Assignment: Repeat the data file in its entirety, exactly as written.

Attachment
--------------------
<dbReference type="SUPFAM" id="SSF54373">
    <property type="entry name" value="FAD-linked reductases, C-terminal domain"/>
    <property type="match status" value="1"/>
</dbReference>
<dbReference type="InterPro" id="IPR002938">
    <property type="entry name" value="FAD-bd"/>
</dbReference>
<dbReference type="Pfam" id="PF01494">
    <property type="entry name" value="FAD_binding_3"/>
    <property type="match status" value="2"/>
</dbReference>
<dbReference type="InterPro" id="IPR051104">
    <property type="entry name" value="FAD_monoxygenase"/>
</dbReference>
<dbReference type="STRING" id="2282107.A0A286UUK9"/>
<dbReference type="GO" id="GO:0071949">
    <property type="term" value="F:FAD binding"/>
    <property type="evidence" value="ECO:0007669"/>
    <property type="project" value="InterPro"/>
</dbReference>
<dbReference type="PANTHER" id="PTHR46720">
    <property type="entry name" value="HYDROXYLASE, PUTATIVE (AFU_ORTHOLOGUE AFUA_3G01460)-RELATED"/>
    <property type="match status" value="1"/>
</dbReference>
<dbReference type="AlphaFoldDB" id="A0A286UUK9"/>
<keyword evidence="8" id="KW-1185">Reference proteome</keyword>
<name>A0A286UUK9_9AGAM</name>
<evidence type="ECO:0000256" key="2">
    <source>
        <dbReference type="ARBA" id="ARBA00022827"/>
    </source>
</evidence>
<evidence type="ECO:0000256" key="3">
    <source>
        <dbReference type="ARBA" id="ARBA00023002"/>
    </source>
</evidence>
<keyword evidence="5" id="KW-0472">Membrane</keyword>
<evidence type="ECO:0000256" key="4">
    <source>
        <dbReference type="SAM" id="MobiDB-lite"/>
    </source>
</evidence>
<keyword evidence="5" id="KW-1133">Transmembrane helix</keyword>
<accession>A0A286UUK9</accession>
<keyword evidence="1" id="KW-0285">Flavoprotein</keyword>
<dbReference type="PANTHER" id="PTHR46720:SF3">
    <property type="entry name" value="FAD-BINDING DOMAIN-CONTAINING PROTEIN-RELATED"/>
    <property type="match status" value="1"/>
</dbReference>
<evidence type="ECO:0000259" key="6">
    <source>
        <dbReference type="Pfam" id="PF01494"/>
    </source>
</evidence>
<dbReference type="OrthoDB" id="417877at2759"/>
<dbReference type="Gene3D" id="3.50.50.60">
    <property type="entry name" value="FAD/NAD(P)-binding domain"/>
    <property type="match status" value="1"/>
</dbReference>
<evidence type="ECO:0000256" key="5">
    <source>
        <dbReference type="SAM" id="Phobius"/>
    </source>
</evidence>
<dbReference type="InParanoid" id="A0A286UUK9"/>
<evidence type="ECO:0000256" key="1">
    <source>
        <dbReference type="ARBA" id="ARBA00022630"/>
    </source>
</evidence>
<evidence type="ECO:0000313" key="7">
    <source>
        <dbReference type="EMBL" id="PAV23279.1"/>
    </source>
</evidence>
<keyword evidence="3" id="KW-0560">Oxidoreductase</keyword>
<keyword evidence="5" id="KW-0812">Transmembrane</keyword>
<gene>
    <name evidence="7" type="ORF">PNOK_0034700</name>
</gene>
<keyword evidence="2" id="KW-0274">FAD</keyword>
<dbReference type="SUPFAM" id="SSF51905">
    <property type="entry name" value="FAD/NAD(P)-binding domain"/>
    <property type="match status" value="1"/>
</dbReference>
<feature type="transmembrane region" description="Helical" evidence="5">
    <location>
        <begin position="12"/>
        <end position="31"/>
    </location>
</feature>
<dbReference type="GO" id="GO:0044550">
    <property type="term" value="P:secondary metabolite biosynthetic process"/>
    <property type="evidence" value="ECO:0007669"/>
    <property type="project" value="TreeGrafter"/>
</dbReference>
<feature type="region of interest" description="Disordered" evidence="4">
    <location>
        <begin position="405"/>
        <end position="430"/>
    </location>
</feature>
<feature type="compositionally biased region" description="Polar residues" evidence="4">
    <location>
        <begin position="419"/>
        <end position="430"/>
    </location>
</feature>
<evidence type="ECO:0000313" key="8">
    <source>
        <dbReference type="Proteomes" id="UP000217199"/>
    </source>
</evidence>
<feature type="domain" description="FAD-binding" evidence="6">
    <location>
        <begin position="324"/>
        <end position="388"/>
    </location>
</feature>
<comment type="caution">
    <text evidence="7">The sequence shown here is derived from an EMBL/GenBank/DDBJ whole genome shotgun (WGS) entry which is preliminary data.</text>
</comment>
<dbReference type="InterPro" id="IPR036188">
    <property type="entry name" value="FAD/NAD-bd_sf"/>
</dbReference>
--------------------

<dbReference type="SUPFAM" id="SSF54373">
    <property type="entry name" value="FAD-linked reductases, C-terminal domain"/>
    <property type="match status" value="1"/>
</dbReference>
<dbReference type="InterPro" id="IPR002938">
    <property type="entry name" value="FAD-bd"/>
</dbReference>
<dbReference type="Pfam" id="PF01494">
    <property type="entry name" value="FAD_binding_3"/>
    <property type="match status" value="2"/>
</dbReference>
<dbReference type="InterPro" id="IPR051104">
    <property type="entry name" value="FAD_monoxygenase"/>
</dbReference>
<dbReference type="STRING" id="2282107.A0A286UUK9"/>
<dbReference type="GO" id="GO:0071949">
    <property type="term" value="F:FAD binding"/>
    <property type="evidence" value="ECO:0007669"/>
    <property type="project" value="InterPro"/>
</dbReference>
<dbReference type="PANTHER" id="PTHR46720">
    <property type="entry name" value="HYDROXYLASE, PUTATIVE (AFU_ORTHOLOGUE AFUA_3G01460)-RELATED"/>
    <property type="match status" value="1"/>
</dbReference>
<dbReference type="AlphaFoldDB" id="A0A286UUK9"/>
<keyword evidence="8" id="KW-1185">Reference proteome</keyword>
<name>A0A286UUK9_9AGAM</name>
<evidence type="ECO:0000256" key="2">
    <source>
        <dbReference type="ARBA" id="ARBA00022827"/>
    </source>
</evidence>
<evidence type="ECO:0000256" key="3">
    <source>
        <dbReference type="ARBA" id="ARBA00023002"/>
    </source>
</evidence>
<keyword evidence="5" id="KW-0472">Membrane</keyword>
<evidence type="ECO:0000256" key="4">
    <source>
        <dbReference type="SAM" id="MobiDB-lite"/>
    </source>
</evidence>
<keyword evidence="5" id="KW-1133">Transmembrane helix</keyword>
<accession>A0A286UUK9</accession>
<keyword evidence="1" id="KW-0285">Flavoprotein</keyword>
<dbReference type="PANTHER" id="PTHR46720:SF3">
    <property type="entry name" value="FAD-BINDING DOMAIN-CONTAINING PROTEIN-RELATED"/>
    <property type="match status" value="1"/>
</dbReference>
<evidence type="ECO:0000259" key="6">
    <source>
        <dbReference type="Pfam" id="PF01494"/>
    </source>
</evidence>
<dbReference type="OrthoDB" id="417877at2759"/>
<dbReference type="Gene3D" id="3.50.50.60">
    <property type="entry name" value="FAD/NAD(P)-binding domain"/>
    <property type="match status" value="1"/>
</dbReference>
<evidence type="ECO:0000256" key="5">
    <source>
        <dbReference type="SAM" id="Phobius"/>
    </source>
</evidence>
<dbReference type="InParanoid" id="A0A286UUK9"/>
<evidence type="ECO:0000256" key="1">
    <source>
        <dbReference type="ARBA" id="ARBA00022630"/>
    </source>
</evidence>
<evidence type="ECO:0000313" key="7">
    <source>
        <dbReference type="EMBL" id="PAV23279.1"/>
    </source>
</evidence>
<keyword evidence="3" id="KW-0560">Oxidoreductase</keyword>
<keyword evidence="5" id="KW-0812">Transmembrane</keyword>
<gene>
    <name evidence="7" type="ORF">PNOK_0034700</name>
</gene>
<keyword evidence="2" id="KW-0274">FAD</keyword>
<dbReference type="SUPFAM" id="SSF51905">
    <property type="entry name" value="FAD/NAD(P)-binding domain"/>
    <property type="match status" value="1"/>
</dbReference>
<feature type="transmembrane region" description="Helical" evidence="5">
    <location>
        <begin position="12"/>
        <end position="31"/>
    </location>
</feature>
<dbReference type="GO" id="GO:0044550">
    <property type="term" value="P:secondary metabolite biosynthetic process"/>
    <property type="evidence" value="ECO:0007669"/>
    <property type="project" value="TreeGrafter"/>
</dbReference>
<feature type="region of interest" description="Disordered" evidence="4">
    <location>
        <begin position="405"/>
        <end position="430"/>
    </location>
</feature>
<feature type="compositionally biased region" description="Polar residues" evidence="4">
    <location>
        <begin position="419"/>
        <end position="430"/>
    </location>
</feature>
<evidence type="ECO:0000313" key="8">
    <source>
        <dbReference type="Proteomes" id="UP000217199"/>
    </source>
</evidence>
<feature type="domain" description="FAD-binding" evidence="6">
    <location>
        <begin position="324"/>
        <end position="388"/>
    </location>
</feature>
<comment type="caution">
    <text evidence="7">The sequence shown here is derived from an EMBL/GenBank/DDBJ whole genome shotgun (WGS) entry which is preliminary data.</text>
</comment>
<dbReference type="InterPro" id="IPR036188">
    <property type="entry name" value="FAD/NAD-bd_sf"/>
</dbReference>